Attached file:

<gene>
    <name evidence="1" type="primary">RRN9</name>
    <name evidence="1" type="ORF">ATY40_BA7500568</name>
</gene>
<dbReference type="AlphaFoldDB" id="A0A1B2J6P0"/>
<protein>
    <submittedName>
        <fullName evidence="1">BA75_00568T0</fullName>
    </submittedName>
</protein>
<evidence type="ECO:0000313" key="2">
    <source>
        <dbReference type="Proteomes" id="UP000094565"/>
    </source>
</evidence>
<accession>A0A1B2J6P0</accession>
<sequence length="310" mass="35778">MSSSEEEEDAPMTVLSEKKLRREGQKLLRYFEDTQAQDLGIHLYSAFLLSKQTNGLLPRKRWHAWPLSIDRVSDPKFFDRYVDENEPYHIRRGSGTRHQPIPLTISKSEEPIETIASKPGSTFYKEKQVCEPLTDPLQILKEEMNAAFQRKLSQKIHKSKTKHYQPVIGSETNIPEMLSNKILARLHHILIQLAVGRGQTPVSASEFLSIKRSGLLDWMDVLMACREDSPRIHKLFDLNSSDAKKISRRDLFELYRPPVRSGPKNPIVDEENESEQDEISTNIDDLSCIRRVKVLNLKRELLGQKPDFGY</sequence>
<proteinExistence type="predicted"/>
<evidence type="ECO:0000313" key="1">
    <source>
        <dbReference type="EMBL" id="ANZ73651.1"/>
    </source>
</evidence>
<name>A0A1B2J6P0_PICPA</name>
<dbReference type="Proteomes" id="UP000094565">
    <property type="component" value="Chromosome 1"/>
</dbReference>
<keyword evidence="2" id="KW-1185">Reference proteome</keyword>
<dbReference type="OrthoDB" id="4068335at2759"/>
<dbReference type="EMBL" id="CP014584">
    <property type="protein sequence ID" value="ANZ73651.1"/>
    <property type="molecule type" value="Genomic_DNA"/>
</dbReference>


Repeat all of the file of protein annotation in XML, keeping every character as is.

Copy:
<gene>
    <name evidence="1" type="primary">RRN9</name>
    <name evidence="1" type="ORF">ATY40_BA7500568</name>
</gene>
<dbReference type="AlphaFoldDB" id="A0A1B2J6P0"/>
<protein>
    <submittedName>
        <fullName evidence="1">BA75_00568T0</fullName>
    </submittedName>
</protein>
<evidence type="ECO:0000313" key="2">
    <source>
        <dbReference type="Proteomes" id="UP000094565"/>
    </source>
</evidence>
<accession>A0A1B2J6P0</accession>
<sequence length="310" mass="35778">MSSSEEEEDAPMTVLSEKKLRREGQKLLRYFEDTQAQDLGIHLYSAFLLSKQTNGLLPRKRWHAWPLSIDRVSDPKFFDRYVDENEPYHIRRGSGTRHQPIPLTISKSEEPIETIASKPGSTFYKEKQVCEPLTDPLQILKEEMNAAFQRKLSQKIHKSKTKHYQPVIGSETNIPEMLSNKILARLHHILIQLAVGRGQTPVSASEFLSIKRSGLLDWMDVLMACREDSPRIHKLFDLNSSDAKKISRRDLFELYRPPVRSGPKNPIVDEENESEQDEISTNIDDLSCIRRVKVLNLKRELLGQKPDFGY</sequence>
<proteinExistence type="predicted"/>
<evidence type="ECO:0000313" key="1">
    <source>
        <dbReference type="EMBL" id="ANZ73651.1"/>
    </source>
</evidence>
<name>A0A1B2J6P0_PICPA</name>
<dbReference type="Proteomes" id="UP000094565">
    <property type="component" value="Chromosome 1"/>
</dbReference>
<keyword evidence="2" id="KW-1185">Reference proteome</keyword>
<dbReference type="OrthoDB" id="4068335at2759"/>
<dbReference type="EMBL" id="CP014584">
    <property type="protein sequence ID" value="ANZ73651.1"/>
    <property type="molecule type" value="Genomic_DNA"/>
</dbReference>